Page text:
These earlies hominids, the first of our family, were about a metre tall, slender of build and already fully upright. A female skeleton, dudbed "Lucy", was discovered in Olduvai Gorge in Tanzania some fifty-odd years ago. Essentially, she was a Chimpanzee (same size brain) who walked upright and lacked the chimps' great strength, and had left the forests for the more open plains.
Australopithecus Robustus and Australopitecus Boisei
The genus Australopithecus took a new turn when these species showed up. About a 1.3-1.5 metres tall, Robustus was heavily built in body and jaw. It would've been rather stronger than a modern Human overall, more along the lines of a Weren for strength. Boisei was a little taller and of the same heavy build as Robustus, but the cheekbones and muscles were much more heavily developed. Boisei could quite literally have cracked brazil nuts in its teeth!
At the same time as the big, heavy Australopithecines were around, the first species of the genus Homo appeared. A little shorter (about 1.2-1.3 metres), Habilis was also much slighter, more like Afarensis. What sets Habilis apart is that it had already begun to make more sophisticated tools than the Australopithecines, a feature that would be the hallmark of Humanity. Its brain was also rather larger, and it was probably the first hominid who could truly speak.
By the time Erectus came on the scene, the Australopithecines had died out, leaving no descendants. Erectus was alone. Larger than Habilis (1.4-1.5 metres), Erectus had a larger brain and made more sophisticated tools. Erectus was also a great innovator. They learned the principles of simple marine navigation (they could ride logs or simple rafts a few miles, following ocean currents in Indonesia), and they were the first species to master fire. They were also the first Hominid species to leave the African Rift Valley and begin to explore the world. At this time, the Rift Valley was experiencing an upsurge in Vulcanism, and the hostile climate set off these first migrations. Erectus was a survivor.
And so, here we are. The direct descendants of Erectus, we have moved into every niche in the Earth and begun to explore space. We have domesticated animals and plants, created agriculture and industry, and now have the power to improve or spoil the nature of our world. An important offshoot of our species were the Neanderthals.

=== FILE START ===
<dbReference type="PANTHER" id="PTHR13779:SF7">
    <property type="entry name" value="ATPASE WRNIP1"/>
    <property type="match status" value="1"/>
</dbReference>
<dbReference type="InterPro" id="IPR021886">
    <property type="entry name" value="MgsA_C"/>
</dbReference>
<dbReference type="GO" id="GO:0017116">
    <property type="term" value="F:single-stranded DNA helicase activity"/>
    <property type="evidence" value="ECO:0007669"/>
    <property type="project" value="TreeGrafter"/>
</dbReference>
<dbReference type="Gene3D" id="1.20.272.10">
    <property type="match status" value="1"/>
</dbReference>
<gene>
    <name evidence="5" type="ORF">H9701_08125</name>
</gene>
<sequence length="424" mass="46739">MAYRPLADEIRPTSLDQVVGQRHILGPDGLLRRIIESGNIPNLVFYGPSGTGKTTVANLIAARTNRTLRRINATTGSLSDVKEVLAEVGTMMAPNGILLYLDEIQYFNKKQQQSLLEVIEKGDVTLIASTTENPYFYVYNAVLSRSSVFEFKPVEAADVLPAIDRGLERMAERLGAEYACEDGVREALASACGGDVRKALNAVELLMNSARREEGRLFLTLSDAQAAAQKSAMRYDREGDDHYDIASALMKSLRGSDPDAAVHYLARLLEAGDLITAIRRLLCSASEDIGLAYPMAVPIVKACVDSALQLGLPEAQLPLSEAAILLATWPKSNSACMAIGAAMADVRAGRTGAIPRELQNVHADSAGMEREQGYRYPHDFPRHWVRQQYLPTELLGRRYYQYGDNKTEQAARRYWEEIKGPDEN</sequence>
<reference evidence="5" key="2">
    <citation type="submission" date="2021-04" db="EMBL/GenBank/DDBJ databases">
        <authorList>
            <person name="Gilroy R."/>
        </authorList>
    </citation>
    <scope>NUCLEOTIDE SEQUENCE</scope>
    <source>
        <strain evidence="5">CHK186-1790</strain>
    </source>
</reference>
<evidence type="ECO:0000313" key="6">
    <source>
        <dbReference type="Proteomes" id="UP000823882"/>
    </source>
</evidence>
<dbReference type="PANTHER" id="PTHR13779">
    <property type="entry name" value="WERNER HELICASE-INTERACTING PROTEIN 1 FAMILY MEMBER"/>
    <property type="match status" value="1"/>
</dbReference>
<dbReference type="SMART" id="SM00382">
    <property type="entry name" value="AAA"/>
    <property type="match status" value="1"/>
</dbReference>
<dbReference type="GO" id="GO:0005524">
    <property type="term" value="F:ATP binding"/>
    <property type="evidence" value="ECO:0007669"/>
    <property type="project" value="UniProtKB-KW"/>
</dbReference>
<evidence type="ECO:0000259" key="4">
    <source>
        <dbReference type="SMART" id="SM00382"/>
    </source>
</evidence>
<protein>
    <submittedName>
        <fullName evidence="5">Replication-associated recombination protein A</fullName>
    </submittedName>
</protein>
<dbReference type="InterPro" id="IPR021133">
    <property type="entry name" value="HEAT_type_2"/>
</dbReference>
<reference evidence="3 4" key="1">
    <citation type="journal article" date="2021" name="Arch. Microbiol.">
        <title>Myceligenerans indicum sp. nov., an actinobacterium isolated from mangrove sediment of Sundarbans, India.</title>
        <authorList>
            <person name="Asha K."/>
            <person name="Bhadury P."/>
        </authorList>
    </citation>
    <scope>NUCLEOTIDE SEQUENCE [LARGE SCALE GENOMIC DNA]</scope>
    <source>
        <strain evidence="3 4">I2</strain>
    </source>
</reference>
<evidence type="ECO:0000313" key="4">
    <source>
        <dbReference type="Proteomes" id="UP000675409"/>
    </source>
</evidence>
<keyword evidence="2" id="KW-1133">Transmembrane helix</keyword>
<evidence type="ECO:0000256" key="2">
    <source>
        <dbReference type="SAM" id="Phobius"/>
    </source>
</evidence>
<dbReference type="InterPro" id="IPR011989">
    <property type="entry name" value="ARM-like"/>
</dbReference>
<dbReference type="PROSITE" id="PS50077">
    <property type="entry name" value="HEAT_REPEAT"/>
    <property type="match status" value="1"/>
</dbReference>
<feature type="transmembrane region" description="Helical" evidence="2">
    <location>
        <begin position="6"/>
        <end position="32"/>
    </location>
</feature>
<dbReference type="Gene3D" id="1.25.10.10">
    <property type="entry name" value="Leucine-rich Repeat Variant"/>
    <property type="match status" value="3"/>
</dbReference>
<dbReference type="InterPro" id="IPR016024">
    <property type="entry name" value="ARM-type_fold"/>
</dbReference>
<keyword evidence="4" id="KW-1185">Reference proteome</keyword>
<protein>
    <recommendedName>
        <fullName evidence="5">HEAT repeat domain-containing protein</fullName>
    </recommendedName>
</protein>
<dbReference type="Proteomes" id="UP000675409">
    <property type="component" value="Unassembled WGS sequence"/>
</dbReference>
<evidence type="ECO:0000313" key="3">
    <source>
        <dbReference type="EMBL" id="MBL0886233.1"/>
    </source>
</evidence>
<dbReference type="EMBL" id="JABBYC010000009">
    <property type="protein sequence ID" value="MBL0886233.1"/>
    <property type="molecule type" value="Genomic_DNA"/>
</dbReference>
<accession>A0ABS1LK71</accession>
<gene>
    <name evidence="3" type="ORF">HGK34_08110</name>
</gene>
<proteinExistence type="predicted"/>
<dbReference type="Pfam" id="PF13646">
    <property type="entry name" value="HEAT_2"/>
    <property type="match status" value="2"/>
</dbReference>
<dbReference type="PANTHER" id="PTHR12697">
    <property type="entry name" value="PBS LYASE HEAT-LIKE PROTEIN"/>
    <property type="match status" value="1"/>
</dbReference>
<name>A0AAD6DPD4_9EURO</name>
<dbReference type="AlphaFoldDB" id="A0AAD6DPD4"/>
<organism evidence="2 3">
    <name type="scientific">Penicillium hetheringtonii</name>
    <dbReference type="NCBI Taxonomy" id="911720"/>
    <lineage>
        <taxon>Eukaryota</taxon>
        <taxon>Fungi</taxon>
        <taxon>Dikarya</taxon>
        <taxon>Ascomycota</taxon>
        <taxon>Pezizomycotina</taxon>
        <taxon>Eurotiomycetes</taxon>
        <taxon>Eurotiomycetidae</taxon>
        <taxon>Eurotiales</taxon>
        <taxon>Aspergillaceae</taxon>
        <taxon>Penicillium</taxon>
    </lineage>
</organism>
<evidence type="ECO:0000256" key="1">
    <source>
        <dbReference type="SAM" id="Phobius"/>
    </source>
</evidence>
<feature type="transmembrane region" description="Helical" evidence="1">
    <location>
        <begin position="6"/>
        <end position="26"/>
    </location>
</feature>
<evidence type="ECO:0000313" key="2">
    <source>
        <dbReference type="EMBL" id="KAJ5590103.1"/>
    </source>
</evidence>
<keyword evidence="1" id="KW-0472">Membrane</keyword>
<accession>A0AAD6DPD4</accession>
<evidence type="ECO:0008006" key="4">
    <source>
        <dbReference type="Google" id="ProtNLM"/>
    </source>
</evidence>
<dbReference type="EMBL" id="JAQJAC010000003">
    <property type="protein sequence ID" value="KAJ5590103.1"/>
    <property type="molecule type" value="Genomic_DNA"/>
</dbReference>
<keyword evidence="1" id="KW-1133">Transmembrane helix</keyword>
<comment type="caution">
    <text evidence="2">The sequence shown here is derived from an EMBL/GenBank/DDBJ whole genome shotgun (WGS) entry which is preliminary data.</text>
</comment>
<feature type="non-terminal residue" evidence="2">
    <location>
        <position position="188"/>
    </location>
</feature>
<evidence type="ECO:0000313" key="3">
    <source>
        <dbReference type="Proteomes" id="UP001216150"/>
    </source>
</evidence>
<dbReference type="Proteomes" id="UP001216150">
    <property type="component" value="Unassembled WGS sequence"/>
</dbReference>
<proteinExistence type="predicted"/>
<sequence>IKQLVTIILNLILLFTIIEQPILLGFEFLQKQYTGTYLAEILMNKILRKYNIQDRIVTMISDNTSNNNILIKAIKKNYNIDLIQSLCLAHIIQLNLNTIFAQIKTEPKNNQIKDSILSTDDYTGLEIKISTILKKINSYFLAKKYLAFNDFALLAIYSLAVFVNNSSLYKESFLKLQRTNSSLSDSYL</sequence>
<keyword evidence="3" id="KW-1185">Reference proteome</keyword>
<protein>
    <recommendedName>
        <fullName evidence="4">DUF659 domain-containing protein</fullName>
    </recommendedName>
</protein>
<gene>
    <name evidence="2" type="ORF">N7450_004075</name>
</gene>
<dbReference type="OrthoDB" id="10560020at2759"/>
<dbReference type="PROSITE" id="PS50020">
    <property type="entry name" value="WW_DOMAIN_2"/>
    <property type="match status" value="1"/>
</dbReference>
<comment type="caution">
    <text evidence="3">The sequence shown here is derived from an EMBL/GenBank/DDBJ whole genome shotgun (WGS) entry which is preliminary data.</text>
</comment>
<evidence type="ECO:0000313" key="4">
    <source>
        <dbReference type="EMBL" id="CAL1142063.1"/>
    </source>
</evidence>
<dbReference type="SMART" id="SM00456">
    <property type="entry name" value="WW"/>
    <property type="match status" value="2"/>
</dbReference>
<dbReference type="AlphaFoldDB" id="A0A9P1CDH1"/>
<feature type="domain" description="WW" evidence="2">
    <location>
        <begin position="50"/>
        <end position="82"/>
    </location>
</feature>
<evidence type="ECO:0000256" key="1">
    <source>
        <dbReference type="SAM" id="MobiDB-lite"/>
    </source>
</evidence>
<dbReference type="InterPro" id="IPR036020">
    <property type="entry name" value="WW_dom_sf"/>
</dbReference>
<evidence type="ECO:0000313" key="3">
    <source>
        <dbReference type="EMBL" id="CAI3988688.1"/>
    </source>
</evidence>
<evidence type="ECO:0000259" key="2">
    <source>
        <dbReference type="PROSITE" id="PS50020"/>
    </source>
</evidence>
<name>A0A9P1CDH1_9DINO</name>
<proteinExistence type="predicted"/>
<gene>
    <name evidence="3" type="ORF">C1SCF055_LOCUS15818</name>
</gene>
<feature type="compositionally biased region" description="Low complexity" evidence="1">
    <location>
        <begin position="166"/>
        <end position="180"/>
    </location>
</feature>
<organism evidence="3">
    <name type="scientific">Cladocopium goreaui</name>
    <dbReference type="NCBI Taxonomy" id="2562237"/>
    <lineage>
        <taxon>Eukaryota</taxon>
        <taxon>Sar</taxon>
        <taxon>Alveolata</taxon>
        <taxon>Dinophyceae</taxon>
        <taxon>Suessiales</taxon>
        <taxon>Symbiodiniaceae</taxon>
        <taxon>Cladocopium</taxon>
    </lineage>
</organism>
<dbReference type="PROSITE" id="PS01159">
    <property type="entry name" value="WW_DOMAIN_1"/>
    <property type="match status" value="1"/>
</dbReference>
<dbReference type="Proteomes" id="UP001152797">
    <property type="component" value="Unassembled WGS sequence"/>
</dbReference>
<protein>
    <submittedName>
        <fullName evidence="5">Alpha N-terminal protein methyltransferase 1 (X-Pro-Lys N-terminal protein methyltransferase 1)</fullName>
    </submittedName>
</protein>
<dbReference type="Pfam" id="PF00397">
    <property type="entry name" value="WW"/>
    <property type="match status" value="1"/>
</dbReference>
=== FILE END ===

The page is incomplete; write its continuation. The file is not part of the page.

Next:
Homo Sapiens Neanderthalensis
A subspecies of Sapiens, the Neanderthals were built for cold. Strong and short (about 1.5 metres), Neanderthals lacked some of our agility. Their tools were more primitive than those of contemporary modern Humans, and their art was almost non-existent, but their brains were a little larger than our own, and they were equal to us in many ways. Indeed, some learned to copy the more sophisticated technologies of their neighbours. They illustrate how a single species can adapt itself to a new environment.
These species represent the family Hominidae, the Humans. Any of these could (and maybe will, if we get our fingers out) have given rise to starfarers, and any could provide a basis for a Humanoid alien.
Of course, none of these species has yet reached the stars, so how could they get out there for us to meet them? What we need is an outside force to help. Imagine an alien species visited the Earth two million years ago (the day before yesterday in evolutionary terms). They would have seen Afarensis and Africanus, as well as some other clever great apes, and perhaps realised the potential of Earth's rich biosphere. If worlds of complex life are rare, it is possible that starfarers may use the species of such worlds to seed more barren worlds with life, to increase biodiversity across the Universe. It is possible that they could also take presapient species along, and "uplift" them to sapiency, rather like David Brin's "Uplift" novels. If this has happened, then maybe every hominid species has living descendants somewhere, living in Earthlike biomes, perhaps with other terrestrial species taken with them. Add in the possibility of genetic tinkering to help these colonists adapt to their new homes, and you can readily create a whole menagerie of humanoid aliens for your world. Maybe some are smaller than Afarensis, while others are taller than the tallest modern Maasai. Perhaps they have developed muzzles for improved scent, or more sensitive eyes and ears. Maybe a low-gravity world with a thin atmosphere has given rise to barrel-chested lanky giants with booming voices, or a high-g world populated with squat musclemen could exist. And yet, all of these new aliens will be Human, our own long-lost kin.
This concet can also give rise to intriguing mysteries. Why did the aliens naver set up a permanent base on Earth? Were they preserving the "root-stock?" Are they stil around? Are the humanoids perhaps members of the alien civilisation, or have they been left to their own devices? Have any of them developed star travel, perhaps before ourselves? the possibilities are all but endless, and yet we've kept ouirselves quite rigidly within the bounds of what is scientifically plausible.
I hope these ideas will help you to create new species and storylines for your own games.
Â© Mark Peoples 2001.
"Battlestar Galactica" is copyright Glen Larson Productions and Universal Television inc.